There is, however, a variable factor and that is the diameter of the rings, which manifestly would be determined by the thickness of the book to be bound. As to this it would be correct to say that the diameter of the rings is slightly greater than the 'thickness of the leaves and covers. Thus if the contents are inch in thickness, the rings would be, say, inch, just enough in excess to permit the leaves to be turned without binding. Another method of gauging the diameter of the rings to the thickness of the leaves is by the distancebetween the opposing edges of the leaves when the book is opened and laid fiat as shown in Figure 6. This distance or spacing need not be over of an inch at the bottom of the space or just suilicient clearance to allow the leaves to turn freely without interference along their perforated edge, although it will be observed on account of the curvature of the rings the sheets tend to align themselves vertically with their perforations following a slightly curved line. This, however, is minimized andtherefore scarcely noticeable in practice on acount of the fine gauge of wire used.
It may be observed that for some types of books such as photograph albums, a greater variation between the thickness of the leaves and the diameter of the rings may be provided than has been indicated, inasmuch as this thickness will ultimately be increased with the entry of the photographs.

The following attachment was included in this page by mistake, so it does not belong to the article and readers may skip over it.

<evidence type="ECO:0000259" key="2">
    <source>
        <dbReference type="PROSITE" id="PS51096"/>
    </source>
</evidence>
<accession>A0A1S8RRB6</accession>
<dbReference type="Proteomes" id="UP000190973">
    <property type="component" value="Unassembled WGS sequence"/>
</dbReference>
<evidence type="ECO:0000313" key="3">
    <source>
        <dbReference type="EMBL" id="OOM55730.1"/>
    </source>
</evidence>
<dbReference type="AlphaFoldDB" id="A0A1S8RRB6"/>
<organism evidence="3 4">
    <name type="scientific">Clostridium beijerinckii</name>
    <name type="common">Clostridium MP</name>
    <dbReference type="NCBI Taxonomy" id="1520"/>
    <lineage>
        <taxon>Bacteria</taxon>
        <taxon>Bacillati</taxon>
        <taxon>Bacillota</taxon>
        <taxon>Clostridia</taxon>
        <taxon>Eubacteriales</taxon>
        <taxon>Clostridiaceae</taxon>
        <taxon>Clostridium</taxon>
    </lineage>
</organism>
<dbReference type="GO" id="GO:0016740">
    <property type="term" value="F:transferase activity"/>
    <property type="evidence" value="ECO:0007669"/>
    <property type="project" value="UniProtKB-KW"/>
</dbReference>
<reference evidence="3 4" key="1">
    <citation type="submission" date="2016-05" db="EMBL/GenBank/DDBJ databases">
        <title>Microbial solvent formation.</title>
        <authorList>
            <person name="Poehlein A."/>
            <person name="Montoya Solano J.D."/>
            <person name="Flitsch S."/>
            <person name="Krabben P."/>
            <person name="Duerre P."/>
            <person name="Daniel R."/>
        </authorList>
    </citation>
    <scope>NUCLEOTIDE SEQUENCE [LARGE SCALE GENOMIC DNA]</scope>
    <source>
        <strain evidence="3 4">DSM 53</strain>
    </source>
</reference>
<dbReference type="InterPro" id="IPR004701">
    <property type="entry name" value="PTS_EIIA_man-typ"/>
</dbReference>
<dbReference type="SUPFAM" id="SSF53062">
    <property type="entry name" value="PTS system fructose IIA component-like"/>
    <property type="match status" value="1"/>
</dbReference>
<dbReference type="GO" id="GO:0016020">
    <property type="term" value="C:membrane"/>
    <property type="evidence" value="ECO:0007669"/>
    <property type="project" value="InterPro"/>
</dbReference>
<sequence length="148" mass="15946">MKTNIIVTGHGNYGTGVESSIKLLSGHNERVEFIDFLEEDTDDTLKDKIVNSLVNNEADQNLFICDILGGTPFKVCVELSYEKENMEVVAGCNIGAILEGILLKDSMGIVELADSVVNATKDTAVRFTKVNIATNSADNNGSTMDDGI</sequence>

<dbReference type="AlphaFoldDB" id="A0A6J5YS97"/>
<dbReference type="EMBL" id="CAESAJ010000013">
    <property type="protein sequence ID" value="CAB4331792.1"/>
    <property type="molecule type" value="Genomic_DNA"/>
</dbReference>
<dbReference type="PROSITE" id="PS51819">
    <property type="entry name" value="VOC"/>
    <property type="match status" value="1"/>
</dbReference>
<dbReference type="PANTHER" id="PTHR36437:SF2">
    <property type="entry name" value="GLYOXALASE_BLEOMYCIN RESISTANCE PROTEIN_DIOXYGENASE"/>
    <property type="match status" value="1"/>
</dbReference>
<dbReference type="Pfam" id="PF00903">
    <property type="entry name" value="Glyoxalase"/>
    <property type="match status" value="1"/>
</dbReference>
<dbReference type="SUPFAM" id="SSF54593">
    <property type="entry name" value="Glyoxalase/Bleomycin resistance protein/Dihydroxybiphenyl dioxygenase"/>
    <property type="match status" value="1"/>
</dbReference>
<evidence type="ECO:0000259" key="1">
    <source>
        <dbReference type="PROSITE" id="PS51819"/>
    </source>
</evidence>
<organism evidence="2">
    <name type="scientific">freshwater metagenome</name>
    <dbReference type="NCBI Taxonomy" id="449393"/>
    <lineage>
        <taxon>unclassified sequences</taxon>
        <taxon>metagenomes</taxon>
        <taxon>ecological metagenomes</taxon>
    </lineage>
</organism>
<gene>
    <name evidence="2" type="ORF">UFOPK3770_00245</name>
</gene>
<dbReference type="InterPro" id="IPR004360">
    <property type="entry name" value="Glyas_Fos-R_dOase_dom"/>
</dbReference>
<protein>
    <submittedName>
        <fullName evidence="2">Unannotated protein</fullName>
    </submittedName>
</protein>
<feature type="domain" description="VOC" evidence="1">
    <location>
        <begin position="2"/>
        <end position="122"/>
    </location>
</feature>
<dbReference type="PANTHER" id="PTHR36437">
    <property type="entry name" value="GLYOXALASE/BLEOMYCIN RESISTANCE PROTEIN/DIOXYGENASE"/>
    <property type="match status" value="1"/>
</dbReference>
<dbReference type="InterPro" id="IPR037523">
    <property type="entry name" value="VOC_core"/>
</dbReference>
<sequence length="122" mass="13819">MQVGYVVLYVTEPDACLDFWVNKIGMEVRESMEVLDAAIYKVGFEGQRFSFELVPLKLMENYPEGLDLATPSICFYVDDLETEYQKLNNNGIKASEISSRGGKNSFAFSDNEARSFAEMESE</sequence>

In general, therefore, there is no limit to the thickness of the books that may be bound, although as a practical matter the ring type of binding member is perhaps more adaptable to books of entry such as note-books, albums, memorandum books, ledgers and the like, although it is equally advantageous for binding catalogues, brochures, magazines and certain types of periodicals.
'Having disclosed the application of'the binding member to a book in completed form, the essential steps in the process or method of forming the binding member and applying it to a book will now be described. And in this connecdesigned I'nachines being preferably used .for performing the various operations involved.